Heat waves cost poor countries the most, exacerbating inequality

Heat waves, intensified by climate change, have cost the global economy trillions of dollars in the last 30 years, a study published Friday found, with poor countries paying the steepest price.  

And those lopsided economic effects contribute to widening inequalities around the world, according to the research.     

"The cost of extreme heat from climate change so far has been disproportionately borne by the countries and regions least culpable for global warming," Dartmouth College professor Justin Mankin, one of the authors of the study published in the journal Science Advances, told AFP. 

"And that's an insane tragedy."    

"Climate change is playing out on a landscape of economic inequality, and it is acting to amplify that inequality," he said.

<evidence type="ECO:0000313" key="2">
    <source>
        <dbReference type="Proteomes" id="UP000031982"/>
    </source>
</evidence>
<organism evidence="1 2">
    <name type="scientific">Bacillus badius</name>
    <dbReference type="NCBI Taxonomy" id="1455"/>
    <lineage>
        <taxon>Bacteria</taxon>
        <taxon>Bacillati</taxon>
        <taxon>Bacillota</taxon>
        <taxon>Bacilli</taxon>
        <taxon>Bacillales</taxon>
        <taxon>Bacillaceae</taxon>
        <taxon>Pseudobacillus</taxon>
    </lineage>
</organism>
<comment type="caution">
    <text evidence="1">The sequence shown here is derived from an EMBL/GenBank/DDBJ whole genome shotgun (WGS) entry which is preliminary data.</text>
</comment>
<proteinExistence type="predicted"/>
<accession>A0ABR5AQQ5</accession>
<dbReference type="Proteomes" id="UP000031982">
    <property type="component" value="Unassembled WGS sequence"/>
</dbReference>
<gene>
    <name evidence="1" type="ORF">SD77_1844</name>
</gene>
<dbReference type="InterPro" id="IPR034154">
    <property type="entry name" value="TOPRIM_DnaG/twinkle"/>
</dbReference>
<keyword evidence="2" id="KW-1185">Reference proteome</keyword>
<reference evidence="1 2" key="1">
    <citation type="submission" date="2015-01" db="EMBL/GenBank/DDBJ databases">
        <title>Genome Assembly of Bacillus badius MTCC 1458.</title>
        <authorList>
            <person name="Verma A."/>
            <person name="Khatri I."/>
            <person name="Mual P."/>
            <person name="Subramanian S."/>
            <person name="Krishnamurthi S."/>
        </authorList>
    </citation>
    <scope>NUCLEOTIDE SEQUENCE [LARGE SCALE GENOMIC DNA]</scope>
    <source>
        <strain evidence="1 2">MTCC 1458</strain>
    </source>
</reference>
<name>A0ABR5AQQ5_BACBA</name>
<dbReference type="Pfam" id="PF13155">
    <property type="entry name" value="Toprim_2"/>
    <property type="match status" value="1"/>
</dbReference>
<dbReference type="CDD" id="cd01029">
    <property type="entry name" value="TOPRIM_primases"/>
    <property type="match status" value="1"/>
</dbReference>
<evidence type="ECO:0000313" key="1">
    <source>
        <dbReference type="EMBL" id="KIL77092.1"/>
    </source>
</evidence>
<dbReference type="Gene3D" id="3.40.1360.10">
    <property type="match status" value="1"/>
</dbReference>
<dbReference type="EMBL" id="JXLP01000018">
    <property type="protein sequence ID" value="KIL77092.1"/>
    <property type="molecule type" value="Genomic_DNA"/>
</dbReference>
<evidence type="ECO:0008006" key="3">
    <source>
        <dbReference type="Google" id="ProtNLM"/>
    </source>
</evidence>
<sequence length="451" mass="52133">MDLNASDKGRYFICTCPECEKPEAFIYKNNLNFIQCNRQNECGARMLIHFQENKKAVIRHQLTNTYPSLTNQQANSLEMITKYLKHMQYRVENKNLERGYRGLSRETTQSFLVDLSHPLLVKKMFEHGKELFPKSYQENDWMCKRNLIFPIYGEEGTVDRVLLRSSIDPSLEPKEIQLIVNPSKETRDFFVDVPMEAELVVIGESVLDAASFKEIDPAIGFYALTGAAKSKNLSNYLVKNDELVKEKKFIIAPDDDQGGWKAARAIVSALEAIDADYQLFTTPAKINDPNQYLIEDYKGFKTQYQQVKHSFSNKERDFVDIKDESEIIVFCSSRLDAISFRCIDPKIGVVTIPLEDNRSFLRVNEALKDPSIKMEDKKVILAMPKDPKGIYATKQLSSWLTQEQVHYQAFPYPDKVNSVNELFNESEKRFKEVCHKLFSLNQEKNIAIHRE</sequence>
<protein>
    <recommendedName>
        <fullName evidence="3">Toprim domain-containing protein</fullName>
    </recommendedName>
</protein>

Periods of extreme heat cost the global economy about $16 trillion dollars between 1992 and 2013, the study calculated.     

But while the richest countries have lost about 1.5 percent of their annual per capita GDPs dealing with heat waves, poorer countries have lost about 6.7 percent of their annual per capita GDPs.     

The reason for that disparity is simple: poor countries are often situated closer to the tropics, where temperatures are warmer anyway. During heat waves, they become even hotter.    

The study comes just days ahead of the start of the COP27 climate summit in Egypt, where the question of compensation for countries which are disproportionately vulnerable to but least responsible for climate change is expected to be one of the key topics.     

The costs of heat waves come from several factors: effects on agriculture, strains on health systems, less productive workforces and physical damage to infrastructure, such as melting roads.


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